With much to consider and still awaiting the completion of the State Environmental Quality Review, the Seneca Falls Town Board had little to say about proposed Local Law No. 2, tabling the issue for another month.
But that didn’t mean local residents were done talking.
At their regular meeting Tuesday night, residents petitioned the board to speak about town issues – namely the landfill.
At the heart of the matter is Local Law No. 2, which would rescind a law passed in 2016, Local Law No. 3, which made the operation of a landfill within the town illegal and requires Seneca Meadows to shut down operations by the year 2025. Seneca Meadows has since filed a suit against the town challenging the legality of the 2016 law.
Public hearings on the rescinding of 2016’s Local Law No. 3 has brought supporters from both sides of the issue, voices raised to sway the board. At Tuesday’s Town Board meeting, Allison Stokes questioned the lack of activity from the Waste Management Advisory Committee, which seemed an obvious committee to be consulting in light of the recent debate on the landfill.
Town Supervisor Greg Lazzaro said the committee was one he started when he came into office.
“I did not treat this committee as irrelevant,” he said, but conceded the committee could be doing more. “I think we’re trying. Can we do better? Yes.”
Doug Avery also spoke to the board, noting that of all those who have spoken at the public hearing, only two local residents spoke in favor of Local Law No. 2, while 26 community members stated they were opposed.
“Who do you represent?” Avery questioned. “Seneca Falls residents or [Seneca Meadows]. Let the Article 78 stand. Let a judge decide if Local Law No. 3 is a good law or not.”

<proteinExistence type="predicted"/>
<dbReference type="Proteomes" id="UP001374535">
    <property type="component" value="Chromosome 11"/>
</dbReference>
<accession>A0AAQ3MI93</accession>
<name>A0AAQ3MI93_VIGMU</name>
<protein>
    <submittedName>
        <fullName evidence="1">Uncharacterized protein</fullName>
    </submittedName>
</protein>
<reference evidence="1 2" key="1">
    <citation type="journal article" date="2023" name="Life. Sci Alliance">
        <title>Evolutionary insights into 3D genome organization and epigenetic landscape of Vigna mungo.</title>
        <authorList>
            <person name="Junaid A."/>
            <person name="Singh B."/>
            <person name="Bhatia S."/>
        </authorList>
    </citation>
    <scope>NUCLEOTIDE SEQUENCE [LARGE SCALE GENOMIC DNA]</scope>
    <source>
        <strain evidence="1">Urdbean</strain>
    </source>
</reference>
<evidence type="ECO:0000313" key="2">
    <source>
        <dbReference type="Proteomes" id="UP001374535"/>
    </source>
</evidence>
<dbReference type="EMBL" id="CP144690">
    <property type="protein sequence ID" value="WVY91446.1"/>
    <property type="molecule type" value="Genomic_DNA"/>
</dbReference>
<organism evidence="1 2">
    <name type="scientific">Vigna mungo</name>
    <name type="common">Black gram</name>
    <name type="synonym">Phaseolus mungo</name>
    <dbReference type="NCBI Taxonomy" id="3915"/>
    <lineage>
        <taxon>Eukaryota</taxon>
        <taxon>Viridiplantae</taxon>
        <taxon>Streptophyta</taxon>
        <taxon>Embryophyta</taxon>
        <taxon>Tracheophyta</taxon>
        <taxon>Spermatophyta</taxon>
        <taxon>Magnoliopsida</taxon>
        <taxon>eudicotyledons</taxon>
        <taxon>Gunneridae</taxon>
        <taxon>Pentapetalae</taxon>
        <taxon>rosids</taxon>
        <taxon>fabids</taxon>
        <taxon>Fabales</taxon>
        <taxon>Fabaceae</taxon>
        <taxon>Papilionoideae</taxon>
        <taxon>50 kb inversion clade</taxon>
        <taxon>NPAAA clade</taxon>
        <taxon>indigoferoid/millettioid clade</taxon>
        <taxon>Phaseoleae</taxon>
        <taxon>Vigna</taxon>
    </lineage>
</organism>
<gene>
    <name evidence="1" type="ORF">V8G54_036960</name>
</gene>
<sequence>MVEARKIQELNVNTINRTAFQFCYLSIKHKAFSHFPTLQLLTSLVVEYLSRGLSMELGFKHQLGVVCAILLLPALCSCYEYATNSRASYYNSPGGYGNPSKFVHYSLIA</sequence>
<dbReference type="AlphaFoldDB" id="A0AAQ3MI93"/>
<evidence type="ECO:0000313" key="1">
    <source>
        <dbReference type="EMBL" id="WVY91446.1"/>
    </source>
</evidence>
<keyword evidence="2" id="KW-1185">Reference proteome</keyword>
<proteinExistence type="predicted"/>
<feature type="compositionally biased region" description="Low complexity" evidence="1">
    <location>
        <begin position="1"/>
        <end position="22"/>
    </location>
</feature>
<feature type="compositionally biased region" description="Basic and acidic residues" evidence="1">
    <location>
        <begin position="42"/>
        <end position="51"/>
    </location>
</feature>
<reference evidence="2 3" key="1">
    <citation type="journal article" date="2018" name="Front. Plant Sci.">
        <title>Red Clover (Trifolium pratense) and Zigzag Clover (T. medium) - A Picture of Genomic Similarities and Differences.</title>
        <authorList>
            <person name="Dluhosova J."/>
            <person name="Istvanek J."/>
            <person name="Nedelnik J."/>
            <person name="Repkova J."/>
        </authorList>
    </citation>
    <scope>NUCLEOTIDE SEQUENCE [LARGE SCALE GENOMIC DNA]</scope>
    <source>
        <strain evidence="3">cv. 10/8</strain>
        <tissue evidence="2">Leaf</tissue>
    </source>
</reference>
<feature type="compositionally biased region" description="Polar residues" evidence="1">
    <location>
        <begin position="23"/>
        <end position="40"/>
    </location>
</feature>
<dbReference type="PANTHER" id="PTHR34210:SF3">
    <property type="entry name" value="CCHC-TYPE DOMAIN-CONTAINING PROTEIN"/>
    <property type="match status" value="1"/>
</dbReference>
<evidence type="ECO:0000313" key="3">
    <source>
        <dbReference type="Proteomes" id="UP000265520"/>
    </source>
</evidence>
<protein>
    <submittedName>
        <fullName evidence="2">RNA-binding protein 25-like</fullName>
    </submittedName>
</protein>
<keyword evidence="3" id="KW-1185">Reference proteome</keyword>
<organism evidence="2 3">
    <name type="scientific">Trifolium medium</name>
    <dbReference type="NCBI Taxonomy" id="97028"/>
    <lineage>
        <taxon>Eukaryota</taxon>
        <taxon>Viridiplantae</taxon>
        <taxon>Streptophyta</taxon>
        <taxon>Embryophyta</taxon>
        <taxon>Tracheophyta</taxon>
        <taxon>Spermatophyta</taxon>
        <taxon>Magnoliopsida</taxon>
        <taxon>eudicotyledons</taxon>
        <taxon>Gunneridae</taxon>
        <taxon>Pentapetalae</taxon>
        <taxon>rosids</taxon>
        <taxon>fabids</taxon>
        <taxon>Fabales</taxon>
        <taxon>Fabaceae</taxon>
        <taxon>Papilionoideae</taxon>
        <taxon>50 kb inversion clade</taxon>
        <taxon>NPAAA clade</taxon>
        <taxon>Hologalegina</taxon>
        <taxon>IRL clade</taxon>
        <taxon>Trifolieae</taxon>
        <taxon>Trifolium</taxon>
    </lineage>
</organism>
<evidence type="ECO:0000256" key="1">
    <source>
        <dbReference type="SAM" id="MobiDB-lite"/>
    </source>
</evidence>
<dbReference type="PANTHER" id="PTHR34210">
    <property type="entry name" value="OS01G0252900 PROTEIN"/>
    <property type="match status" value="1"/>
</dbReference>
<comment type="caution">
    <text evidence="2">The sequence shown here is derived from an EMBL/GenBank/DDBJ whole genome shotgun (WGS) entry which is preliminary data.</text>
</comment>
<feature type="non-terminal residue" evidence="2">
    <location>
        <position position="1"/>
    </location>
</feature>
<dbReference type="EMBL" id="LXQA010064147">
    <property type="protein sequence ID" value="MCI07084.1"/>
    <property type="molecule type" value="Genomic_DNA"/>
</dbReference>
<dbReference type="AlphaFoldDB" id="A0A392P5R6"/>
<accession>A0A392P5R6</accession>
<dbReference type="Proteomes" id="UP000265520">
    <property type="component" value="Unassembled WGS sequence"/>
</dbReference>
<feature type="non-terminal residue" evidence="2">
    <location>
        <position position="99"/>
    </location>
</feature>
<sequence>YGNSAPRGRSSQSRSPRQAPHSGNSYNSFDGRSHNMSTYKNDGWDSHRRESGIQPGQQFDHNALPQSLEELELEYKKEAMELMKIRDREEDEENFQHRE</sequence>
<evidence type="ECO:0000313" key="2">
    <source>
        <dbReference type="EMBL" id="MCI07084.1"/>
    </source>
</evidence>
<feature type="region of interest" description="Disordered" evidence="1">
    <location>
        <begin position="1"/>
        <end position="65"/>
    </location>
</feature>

The evening’s final speaker was Anna Luisi, a Seneca Falls resident, teacher at Mynderse Academy and Local Law No. 3 supporter. Luisi said when she talks to students, they don’t talk about coming back to Seneca Falls to live and when visiting schools come to compete, local students are taunted as the “smelly kids of Seneca Falls.” The teacher said she would like to see the town work now to find a way to stand on its own two feet without the landfill. And although Seneca Meadows has given much to many good organizations, “It is still 53 million tons of stinking garbage.”
“Having the largest landfill in the United States should not be a point of pride,” she added.
The board did approve the landfill’s annual permit. Town Attorney Patrick Morrell said Seneca Meadows has undertaken a huge effort to take care of the odor emanating from the landfill after the town received multiple complaints a year ago. Morrell said Seneca Meadows is still working on the project and when it is complete will notify the town. At that time, the attorney said, the town will go in to inspect the work.
Last year, quarterly payments from the landfill as agreed upon in the community agreement totaled over $3 million. At this time, Lazzaro said, in light of the pending lawsuit, he is uncertain whether Seneca Meadows will make any quarterly payments this year. Their first is due in a couple of weeks.
-Tammy Whitacre, FingerLakes1.com